Webpage reading is ubiquitous in daily life. As Web technologies allow for a large variety of layouts and visual styles, the many formatting options may lead to poor design choices, including low readability. This research capitalizes on the existing readability guidelines for webpage design to outline several visuo-typographic variables and explore their effect on eye movements during webpage reading. Participants included children and adults, and for both groups typical readers and readers with dyslexia were considered. Actual webpages, rather than artificial ones, served as stimuli. This allowed to test multiple typographic variables in combination and in their typical ranges rather than in possibly unrealistic configurations. Several typographic variables displayed a significant effect on eye movements and reading performance. The effect was mostly homogeneous across the four groups, with a few exceptions. Beside supporting the notion that a few empirically-driven adjustments to the texts’ visual appearance can facilitate reading across different populations, the results also highlight the challenge of making digital texts accessible to readers with dyslexia. Theoretically, the results highlight the importance of low-level visual factors, corroborating the emphasis of recent psychological models on visual attention and crowding in reading.
Reading is a uniquely human ability and is strongly intertwined with human history. It exerts a pervasive influence on society, while also being shaped by its technological advancements. For example, printing press with movable types changed the physical layout of texts, while also enhancing their availability. In turn, the larger diffusion of reading material represented a turning point for modern societies. Nowadays, given the widespread use of personal computers, smartphones, and tablets, digital texts are gaining a prominent role in our daily life. More than 90% of young Europeans use computer and/or internet on a daily basis1. Thus, it is important to understand readability in the context of digital texts and, possibly, to enhance it for the largest number of users, including people with reading difficulties. In this article, we aim at shedding light on the factors that affect readability of webpages, taking into consideration different levels of reading experience (adults vs. children) and reading ability (typical readers vs. readers with dyslexia). We focus on the effects of webpage visuo-typographic characteristics – such as font type and size, spatial distribution of text, and the use of spacing – on eye movements during reading. There are both theoretical and empirical reasons to believe that these factors might lead to substantial increases in readability.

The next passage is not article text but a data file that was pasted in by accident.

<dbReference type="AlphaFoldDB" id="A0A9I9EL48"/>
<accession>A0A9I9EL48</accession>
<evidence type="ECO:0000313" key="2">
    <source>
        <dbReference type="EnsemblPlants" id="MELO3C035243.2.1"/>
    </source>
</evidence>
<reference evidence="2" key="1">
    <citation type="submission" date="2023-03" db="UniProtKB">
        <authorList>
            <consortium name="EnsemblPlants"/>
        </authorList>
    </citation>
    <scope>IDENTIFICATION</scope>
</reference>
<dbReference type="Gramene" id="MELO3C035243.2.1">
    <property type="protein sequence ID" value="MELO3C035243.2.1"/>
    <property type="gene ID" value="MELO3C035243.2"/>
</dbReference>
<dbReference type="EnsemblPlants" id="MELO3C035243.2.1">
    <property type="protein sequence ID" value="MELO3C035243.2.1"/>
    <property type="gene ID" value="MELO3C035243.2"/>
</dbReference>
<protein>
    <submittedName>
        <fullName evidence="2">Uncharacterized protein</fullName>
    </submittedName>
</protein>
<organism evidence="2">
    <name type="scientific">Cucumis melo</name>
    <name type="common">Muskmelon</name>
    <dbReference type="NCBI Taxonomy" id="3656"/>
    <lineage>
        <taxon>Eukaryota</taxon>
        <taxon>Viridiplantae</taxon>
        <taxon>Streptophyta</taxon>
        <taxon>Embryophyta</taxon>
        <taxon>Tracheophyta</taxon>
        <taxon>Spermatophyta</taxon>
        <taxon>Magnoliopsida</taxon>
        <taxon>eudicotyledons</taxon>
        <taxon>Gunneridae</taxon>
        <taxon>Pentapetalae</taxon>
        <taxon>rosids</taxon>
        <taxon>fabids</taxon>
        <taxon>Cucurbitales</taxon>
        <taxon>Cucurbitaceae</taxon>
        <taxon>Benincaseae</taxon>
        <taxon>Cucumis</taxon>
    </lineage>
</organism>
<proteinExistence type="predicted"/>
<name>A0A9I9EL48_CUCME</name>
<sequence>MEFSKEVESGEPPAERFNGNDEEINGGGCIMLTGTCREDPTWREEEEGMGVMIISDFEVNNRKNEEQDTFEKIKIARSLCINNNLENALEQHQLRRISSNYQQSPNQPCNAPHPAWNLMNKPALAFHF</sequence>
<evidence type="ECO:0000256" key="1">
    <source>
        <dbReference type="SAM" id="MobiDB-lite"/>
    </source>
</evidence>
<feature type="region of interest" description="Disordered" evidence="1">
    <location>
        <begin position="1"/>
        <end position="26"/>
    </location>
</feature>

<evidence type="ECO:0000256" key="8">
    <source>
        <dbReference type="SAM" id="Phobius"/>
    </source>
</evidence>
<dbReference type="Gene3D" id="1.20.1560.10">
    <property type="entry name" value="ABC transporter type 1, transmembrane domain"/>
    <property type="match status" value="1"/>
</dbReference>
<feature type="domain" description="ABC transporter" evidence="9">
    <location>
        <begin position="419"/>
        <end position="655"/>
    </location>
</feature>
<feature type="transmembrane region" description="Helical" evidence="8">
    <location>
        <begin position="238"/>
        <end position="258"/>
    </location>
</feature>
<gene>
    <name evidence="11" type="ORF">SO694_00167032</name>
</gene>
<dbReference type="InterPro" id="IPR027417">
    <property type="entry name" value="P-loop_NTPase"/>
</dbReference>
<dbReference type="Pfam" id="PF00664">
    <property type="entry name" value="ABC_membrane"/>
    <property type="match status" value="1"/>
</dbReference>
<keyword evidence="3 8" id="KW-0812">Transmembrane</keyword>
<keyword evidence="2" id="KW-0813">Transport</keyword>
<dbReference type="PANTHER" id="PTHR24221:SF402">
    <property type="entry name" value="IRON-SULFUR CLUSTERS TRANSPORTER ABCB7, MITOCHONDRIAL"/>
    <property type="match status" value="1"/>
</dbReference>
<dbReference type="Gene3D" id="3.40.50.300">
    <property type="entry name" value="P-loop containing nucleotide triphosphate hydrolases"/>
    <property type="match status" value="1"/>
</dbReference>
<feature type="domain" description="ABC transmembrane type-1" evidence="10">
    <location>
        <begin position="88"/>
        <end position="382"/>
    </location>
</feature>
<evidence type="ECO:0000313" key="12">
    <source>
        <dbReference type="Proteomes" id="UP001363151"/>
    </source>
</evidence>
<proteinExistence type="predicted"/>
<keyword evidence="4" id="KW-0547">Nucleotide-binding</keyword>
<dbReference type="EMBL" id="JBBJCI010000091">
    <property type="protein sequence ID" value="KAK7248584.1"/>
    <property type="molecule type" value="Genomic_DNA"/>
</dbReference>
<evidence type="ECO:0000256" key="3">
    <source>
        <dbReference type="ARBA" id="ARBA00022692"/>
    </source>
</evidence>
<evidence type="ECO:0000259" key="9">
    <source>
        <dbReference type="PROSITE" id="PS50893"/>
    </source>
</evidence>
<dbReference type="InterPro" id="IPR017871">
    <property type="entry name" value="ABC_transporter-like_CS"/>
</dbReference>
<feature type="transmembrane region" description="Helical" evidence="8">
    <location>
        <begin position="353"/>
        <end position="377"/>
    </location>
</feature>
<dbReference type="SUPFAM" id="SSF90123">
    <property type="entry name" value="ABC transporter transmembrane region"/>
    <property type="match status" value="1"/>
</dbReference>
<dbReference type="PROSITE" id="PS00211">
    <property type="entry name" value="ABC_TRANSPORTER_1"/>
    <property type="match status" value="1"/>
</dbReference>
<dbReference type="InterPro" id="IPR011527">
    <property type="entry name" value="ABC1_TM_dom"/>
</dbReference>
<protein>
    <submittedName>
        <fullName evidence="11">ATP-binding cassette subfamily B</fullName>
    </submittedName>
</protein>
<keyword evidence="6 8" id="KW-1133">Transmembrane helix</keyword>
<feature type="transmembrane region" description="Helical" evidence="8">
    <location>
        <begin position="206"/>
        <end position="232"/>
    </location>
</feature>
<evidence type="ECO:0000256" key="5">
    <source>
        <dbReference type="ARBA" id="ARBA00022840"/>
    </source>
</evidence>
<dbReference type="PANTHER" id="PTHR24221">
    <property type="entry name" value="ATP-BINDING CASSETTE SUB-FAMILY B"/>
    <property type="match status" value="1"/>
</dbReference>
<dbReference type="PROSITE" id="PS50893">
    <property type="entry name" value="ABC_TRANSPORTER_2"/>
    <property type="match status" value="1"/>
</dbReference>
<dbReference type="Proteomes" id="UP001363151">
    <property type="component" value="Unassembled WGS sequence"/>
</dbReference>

Texts represent complex, cluttered visual stimuli. An efficient visual processing of this sort of stimuli represents a crucial part in the development of reading abilities, and most likely entails a series of cognitive and neurobiological attunements to the specificities of the reading environment (e.g.2). According to recent theoretical proposals3,4, mechanisms of visuo-spatial attention play a pivotal role in overcoming the challenging features of orthographic decoding. For example, when readers are gazing a single word, they actually sweep a spotlight of attention serially across letters to aid their identification and the computation of the correct serial order3. Consistently, there seems to be a link between pre-reading abilities in orienting visual attention and future reading skills5; see also6. Indeed, impairments in orienting of spatial attention have been described as an important substrate of developmental dyslexia, a learning disability that affects 5–17% of the population7. Visual-typographic aspects of digital texts may facilitate the processing of orthographic input, reducing the demand on mechanisms of visual attention to support letters’ identification and the computation of their serial order8. Additionally, visuo-typographic variables may directly modulate crowding phenomena, where the identification of a visual target is made more difficult by the presence of distractor stimuli flanking the target itself9,10,11. Albeit ubiquitous in reading, crowding exerts an exaggerated impact in readers with dyslexia (e.g.12,13). Simple adjustments in the text’s visual format may significantly reduce this problem. For example, Zorzi and colleagues14 recently showed that increasing inter-letter spacing (together with space between words and interline space) significantly improves reading speed and accuracy for children with dyslexia (see also15,16; but see17).